I first met Rep. Chris Garrett when I was lobbying for Planned Parenthood at the State Capitol. I must confess, I was a bit caught off guard by how young he looks, but then I remembered he is not that young, I’m just that old. What impressed me most was his eagerness to be engaged and willingness to talk with us. As a gay man and a feminist, I feel fortunate to have him as my state representative.
Rep. Garrett was gracious enough to visit with me about the Debt Ceiling crisis and the recent passing of Senator Mark Hatfield. Just to show you how down to earth he really is, he called me at home and said, “Michael, hey this is Chris.” How nice to have an elected official that not only works to represent me, but strives to make people feel safe and heard.
How did you feel when you heard about the bill passed regarding the Debt Ceiling?
Relieved. I felt they would always get there in the end, but the whole episode has been very discouraging because it seems that with every passing year there are more people in Congress who would rather stick to a pure ideological position than make the compromises necessary to govern. The fact that they were willing to go all the way to the brink was scary. Some even said a default would “not be that big of a deal.” Too many Republicans are playing to the very extreme, uncompromising wing of their party.
How will the bill that was passed affect Oregonians?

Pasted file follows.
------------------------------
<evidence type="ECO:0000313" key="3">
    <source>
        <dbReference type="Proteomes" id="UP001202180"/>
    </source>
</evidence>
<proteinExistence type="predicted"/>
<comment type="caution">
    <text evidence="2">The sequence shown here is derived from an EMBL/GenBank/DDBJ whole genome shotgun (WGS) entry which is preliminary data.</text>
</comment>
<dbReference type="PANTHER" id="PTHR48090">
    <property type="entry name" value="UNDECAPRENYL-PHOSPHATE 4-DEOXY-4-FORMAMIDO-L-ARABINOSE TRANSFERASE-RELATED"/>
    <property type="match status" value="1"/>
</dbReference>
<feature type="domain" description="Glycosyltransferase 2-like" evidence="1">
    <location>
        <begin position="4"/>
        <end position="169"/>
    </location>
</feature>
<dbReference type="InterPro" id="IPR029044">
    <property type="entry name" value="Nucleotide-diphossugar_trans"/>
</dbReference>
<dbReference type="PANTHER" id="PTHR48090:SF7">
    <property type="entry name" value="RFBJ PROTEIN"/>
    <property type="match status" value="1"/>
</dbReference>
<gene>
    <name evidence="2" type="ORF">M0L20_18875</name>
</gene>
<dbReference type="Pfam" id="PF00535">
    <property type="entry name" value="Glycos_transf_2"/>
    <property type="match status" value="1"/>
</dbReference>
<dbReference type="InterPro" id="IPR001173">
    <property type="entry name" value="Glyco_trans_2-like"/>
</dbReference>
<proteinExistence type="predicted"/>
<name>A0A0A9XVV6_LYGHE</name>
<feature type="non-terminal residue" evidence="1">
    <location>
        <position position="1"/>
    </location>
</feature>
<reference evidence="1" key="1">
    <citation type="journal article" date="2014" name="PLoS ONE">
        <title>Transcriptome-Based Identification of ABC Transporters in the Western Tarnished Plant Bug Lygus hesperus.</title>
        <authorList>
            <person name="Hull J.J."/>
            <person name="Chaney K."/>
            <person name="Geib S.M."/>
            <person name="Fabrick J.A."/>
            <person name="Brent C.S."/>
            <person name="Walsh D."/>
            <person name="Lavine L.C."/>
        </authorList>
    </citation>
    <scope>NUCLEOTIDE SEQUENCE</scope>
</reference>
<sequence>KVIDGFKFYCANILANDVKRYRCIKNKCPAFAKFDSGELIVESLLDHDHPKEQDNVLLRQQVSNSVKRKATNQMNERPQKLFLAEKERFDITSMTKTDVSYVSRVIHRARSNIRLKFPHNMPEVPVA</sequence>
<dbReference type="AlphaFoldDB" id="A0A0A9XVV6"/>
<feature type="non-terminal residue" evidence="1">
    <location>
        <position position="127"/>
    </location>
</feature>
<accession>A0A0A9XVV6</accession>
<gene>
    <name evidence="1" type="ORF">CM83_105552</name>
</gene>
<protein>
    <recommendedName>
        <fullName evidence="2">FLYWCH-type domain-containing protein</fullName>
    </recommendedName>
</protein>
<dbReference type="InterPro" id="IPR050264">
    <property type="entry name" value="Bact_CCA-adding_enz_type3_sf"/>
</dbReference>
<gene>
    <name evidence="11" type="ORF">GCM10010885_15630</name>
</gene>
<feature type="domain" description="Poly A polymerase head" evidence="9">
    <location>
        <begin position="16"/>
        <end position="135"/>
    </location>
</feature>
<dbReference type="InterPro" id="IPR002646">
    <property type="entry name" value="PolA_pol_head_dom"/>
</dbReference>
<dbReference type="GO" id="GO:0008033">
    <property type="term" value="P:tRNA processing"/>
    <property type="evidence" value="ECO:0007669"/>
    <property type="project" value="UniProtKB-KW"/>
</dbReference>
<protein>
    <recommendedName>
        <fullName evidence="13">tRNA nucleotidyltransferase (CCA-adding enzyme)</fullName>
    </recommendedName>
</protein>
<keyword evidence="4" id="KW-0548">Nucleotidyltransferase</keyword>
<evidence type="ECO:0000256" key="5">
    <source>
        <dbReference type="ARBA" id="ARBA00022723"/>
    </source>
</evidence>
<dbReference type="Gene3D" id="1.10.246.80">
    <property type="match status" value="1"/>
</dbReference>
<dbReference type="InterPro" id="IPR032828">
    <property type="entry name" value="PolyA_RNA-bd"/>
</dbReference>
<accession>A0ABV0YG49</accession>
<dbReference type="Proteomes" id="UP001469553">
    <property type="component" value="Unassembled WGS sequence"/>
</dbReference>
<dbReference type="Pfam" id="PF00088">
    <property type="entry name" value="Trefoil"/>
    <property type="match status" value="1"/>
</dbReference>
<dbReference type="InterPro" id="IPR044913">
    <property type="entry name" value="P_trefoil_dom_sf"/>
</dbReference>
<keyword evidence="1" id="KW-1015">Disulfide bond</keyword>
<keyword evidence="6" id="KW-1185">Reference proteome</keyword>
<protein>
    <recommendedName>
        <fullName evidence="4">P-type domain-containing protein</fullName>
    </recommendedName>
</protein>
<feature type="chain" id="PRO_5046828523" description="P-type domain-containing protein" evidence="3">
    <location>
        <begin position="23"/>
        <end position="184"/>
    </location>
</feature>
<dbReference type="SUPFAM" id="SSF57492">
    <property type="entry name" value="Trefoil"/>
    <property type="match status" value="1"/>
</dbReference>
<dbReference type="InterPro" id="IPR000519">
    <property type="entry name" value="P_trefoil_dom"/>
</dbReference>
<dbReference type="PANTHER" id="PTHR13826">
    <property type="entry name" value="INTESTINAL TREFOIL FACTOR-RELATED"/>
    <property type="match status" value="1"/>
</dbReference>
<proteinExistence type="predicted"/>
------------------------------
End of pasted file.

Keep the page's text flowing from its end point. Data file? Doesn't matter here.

It depends on how the federal spending cuts are implemented. Like all states, Oregon relies heavily on federal dollars for certain programs like Medicaid. Any decrease in federal entitlement spending would have an effect here in Oregon just like anywhere else. Unfortunately, spending cuts will affect the very people who need the most help getting through this recession.
Can you share your feelings about the loss of Senator Hatfield?
I admired Senator Hatfield and I think he would be horrified to see what has happened in the past few weeks. He was an example of someone who could have very strong, principled views, yet recognize the legitimacy of other points of view enough to work together and find common ground. At the end of the day, he knew that it was about governing, not just political positioning. That type of thinking seems to be more and more rare in Washington.
Do you feel Oregon is working well?
In some ways. The state is still hurting very badly economically, and we need to put some serious work into reforming our systems of public finance. But we had a pretty good legislative session here in Oregon and we do have people crossing party lines to work together, far more than we’ve seen in Congress. .
I want to thank Rep. Chris Garrett for taking the time to visit with me and for working to combat partisanship and actually providing leadership by working for the betterment of his constituents.